Saturday, November 17, 2007

Dear skins

One hundred years before the birth of Christ, China was ruled by the Han Emperor Wu Ti. To his embarrassment, WuTi found himself desperately short of cash and sought some ingenious device to milk his noblemen of their excess wealth.
It was his wily Prime Minister who devised the cunning plan that saved the imperial finances. As a first step, the emperor appropriated all the white deer in his domain, enclosing them in the royal park. Then he decreed that all princes and courtiers wishing to enter the imperial presence must, as an essential point of protocol, wear a white deerskin mask. The deerskin could, of course, be bought - at an extortionate price - only from the emperor himself.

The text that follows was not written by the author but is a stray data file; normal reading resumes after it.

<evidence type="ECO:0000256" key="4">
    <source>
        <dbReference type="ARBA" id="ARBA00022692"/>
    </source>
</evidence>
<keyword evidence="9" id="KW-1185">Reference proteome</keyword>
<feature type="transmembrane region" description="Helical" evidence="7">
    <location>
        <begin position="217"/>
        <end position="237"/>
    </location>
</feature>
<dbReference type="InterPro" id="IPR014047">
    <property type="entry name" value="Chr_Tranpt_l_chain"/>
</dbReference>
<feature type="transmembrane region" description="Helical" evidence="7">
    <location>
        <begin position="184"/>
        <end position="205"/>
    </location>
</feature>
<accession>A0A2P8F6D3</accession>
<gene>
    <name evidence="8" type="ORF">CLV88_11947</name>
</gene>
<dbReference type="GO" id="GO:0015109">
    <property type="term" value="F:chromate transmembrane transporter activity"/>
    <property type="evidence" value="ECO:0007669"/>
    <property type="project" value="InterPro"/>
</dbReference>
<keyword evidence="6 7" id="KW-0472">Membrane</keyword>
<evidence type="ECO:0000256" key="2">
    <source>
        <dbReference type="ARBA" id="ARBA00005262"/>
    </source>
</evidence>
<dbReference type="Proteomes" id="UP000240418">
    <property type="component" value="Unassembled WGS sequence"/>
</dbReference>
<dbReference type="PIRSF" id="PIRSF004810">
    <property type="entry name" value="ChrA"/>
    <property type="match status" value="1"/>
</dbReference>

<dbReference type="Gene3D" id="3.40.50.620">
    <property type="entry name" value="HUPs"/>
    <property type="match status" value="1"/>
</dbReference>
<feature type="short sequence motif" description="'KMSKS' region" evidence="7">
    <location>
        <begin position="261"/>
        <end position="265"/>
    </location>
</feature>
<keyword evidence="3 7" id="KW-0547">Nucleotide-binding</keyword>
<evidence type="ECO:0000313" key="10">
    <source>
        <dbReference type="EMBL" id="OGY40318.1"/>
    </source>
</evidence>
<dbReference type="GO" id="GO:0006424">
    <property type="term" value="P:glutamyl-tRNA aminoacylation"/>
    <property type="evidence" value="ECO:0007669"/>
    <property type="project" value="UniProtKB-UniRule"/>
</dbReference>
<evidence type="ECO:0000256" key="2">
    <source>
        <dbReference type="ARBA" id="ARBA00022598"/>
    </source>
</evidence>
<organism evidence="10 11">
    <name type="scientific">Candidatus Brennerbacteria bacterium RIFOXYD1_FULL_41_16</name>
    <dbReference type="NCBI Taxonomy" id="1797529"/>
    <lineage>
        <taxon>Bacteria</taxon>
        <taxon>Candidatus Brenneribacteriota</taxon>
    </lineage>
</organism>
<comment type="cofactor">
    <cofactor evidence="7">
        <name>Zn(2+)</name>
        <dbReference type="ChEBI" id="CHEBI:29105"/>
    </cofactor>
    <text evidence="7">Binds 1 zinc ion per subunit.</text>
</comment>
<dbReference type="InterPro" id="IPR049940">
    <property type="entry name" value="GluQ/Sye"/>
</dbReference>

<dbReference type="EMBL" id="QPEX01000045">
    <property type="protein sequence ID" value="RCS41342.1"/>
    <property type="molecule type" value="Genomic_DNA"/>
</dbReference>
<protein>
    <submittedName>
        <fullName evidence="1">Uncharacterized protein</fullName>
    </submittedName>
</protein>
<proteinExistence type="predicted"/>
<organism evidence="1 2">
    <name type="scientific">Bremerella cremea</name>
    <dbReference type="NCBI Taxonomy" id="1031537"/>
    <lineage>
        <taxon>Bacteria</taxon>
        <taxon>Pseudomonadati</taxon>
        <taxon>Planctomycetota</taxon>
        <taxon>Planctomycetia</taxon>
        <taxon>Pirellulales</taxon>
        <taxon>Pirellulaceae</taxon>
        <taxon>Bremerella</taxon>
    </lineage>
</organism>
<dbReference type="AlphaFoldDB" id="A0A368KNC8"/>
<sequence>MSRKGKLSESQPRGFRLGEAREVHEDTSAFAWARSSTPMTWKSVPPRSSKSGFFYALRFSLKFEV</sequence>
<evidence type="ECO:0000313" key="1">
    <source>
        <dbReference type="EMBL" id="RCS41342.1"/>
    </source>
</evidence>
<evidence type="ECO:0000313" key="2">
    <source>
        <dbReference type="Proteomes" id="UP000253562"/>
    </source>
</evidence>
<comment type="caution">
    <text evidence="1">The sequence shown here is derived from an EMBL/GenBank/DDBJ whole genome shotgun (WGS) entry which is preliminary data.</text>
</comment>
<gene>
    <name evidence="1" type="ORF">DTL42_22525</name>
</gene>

In an attempt to avoid impoverishment by the emperor's new decree, a nobleman who had bought one of the expensive skins would offer to pass it on to a colleague, in return for goods or services. And in this way, the deer skins became established as a form of currency, one of the world's best-attested example of leather money.

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